Mathilde Grivot, DOMAINE JEAN GRIVOT (Burgundy)

Domaine Jean Grivot is generally seen as one of the finest in the Côte d'Or. At the end of the eighteenth century, just before the French Revolution, Joseph Grivot settled in Vosne-Romanée, but it was his son Gaston who developed the domaine. In 1919 Gaston sold vines in the lesser areas to buy a large parcel of the grand cru Clos de Vougeot. You can still see the gate he built today. He was one of the first oenologists to graduate from Dijon University in the 1920s, followed by his son, Jean, a few years later. Like his father, Jean acquired a parcel of grand cru land, 31 acres of Richebourg, in 1984 and was succeeded by his son Etienne in 1987. Mathilde Grivot, Etienne's daughter, spent the 2011 harvest in Oregon with Veronique Drouhin at Domaine Drouhin Oregon, and in 2013 we have the pleasure of having her join us for the IPNC.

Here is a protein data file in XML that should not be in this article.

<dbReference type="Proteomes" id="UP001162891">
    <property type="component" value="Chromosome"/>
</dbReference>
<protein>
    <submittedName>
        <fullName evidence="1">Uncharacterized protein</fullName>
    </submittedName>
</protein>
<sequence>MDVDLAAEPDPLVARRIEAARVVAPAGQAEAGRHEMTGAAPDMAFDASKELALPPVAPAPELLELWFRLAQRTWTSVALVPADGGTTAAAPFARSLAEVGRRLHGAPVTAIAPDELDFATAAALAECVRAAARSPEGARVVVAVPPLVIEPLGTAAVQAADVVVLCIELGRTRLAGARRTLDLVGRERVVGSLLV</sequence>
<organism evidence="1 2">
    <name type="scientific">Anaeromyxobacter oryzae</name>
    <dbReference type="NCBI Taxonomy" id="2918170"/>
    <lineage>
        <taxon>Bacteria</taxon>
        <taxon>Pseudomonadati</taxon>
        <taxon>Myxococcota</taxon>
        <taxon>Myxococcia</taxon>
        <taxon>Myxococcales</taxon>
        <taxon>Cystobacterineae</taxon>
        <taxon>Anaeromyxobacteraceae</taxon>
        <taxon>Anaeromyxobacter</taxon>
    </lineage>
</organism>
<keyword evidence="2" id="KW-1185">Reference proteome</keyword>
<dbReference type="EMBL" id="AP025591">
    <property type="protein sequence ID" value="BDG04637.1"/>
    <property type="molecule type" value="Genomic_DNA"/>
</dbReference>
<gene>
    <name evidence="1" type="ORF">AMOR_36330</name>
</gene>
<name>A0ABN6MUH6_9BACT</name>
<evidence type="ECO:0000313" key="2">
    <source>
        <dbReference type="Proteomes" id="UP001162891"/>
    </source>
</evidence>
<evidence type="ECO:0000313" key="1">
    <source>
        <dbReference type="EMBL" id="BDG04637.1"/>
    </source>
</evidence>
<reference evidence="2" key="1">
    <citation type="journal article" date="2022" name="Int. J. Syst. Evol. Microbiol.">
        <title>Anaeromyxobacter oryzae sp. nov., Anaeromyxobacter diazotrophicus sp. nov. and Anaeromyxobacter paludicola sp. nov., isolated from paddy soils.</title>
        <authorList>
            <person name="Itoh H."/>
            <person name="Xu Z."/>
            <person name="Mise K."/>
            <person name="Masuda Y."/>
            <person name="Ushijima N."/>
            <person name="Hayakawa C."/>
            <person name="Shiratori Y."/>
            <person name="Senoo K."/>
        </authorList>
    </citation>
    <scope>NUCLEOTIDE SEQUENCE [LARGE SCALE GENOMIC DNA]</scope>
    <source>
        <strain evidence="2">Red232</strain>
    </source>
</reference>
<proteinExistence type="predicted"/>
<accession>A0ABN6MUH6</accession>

Ehren Jordan, FAILLA (California)

FAILLA is dedicated to sourcing cool climate fruit from the extreme coastal areas of Sonoma County. Winemaker Ehren Jordan began his career with a two-year apprenticeship in the Rhône, followed by years of making wines for Neyers Vineyards and Turley Wine Cellars. Ehren and his wife Anne-Marie Failla founded FAILLA in 1998 and since then have built a winery and wine caves in St. Helena, as well as a reputation around a growing portfolio of wines that include Pinot noir, Syrah, and Chardonnay influenced by Ehren’s viticultural training in France. In 2008, The San Francisco Chronicle named Ehren “Winemaker of the Year”. Robert Parker, Jr., describes FAILLA as “A top-notch source of high quality, European-inspired wines that combine flavor intensity and elegance.”